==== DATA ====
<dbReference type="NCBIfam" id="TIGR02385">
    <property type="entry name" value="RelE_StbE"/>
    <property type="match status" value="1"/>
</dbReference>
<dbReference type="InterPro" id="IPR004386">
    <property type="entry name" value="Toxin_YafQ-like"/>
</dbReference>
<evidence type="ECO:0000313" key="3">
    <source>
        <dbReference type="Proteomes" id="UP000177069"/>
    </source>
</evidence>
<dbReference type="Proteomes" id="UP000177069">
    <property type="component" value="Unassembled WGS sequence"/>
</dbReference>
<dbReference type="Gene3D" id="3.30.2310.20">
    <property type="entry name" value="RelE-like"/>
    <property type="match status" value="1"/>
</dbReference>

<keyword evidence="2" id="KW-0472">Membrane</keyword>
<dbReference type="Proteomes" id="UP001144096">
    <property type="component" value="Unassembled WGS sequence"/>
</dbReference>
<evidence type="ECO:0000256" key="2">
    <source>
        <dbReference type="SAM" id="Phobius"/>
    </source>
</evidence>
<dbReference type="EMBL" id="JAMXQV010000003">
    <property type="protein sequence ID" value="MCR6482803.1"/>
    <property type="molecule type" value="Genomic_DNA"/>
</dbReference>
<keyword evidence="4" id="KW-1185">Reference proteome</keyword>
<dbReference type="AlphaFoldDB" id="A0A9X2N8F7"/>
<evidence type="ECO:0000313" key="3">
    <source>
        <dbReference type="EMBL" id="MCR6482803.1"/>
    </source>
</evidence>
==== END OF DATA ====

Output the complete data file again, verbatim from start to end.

<dbReference type="NCBIfam" id="TIGR02385">
    <property type="entry name" value="RelE_StbE"/>
    <property type="match status" value="1"/>
</dbReference>
<dbReference type="InterPro" id="IPR004386">
    <property type="entry name" value="Toxin_YafQ-like"/>
</dbReference>
<evidence type="ECO:0000313" key="3">
    <source>
        <dbReference type="Proteomes" id="UP000177069"/>
    </source>
</evidence>
<dbReference type="Proteomes" id="UP000177069">
    <property type="component" value="Unassembled WGS sequence"/>
</dbReference>
<dbReference type="Gene3D" id="3.30.2310.20">
    <property type="entry name" value="RelE-like"/>
    <property type="match status" value="1"/>
</dbReference>

<keyword evidence="2" id="KW-0472">Membrane</keyword>
<dbReference type="Proteomes" id="UP001144096">
    <property type="component" value="Unassembled WGS sequence"/>
</dbReference>
<evidence type="ECO:0000256" key="2">
    <source>
        <dbReference type="SAM" id="Phobius"/>
    </source>
</evidence>
<dbReference type="EMBL" id="JAMXQV010000003">
    <property type="protein sequence ID" value="MCR6482803.1"/>
    <property type="molecule type" value="Genomic_DNA"/>
</dbReference>
<keyword evidence="4" id="KW-1185">Reference proteome</keyword>
<dbReference type="AlphaFoldDB" id="A0A9X2N8F7"/>
<evidence type="ECO:0000313" key="3">
    <source>
        <dbReference type="EMBL" id="MCR6482803.1"/>
    </source>
</evidence>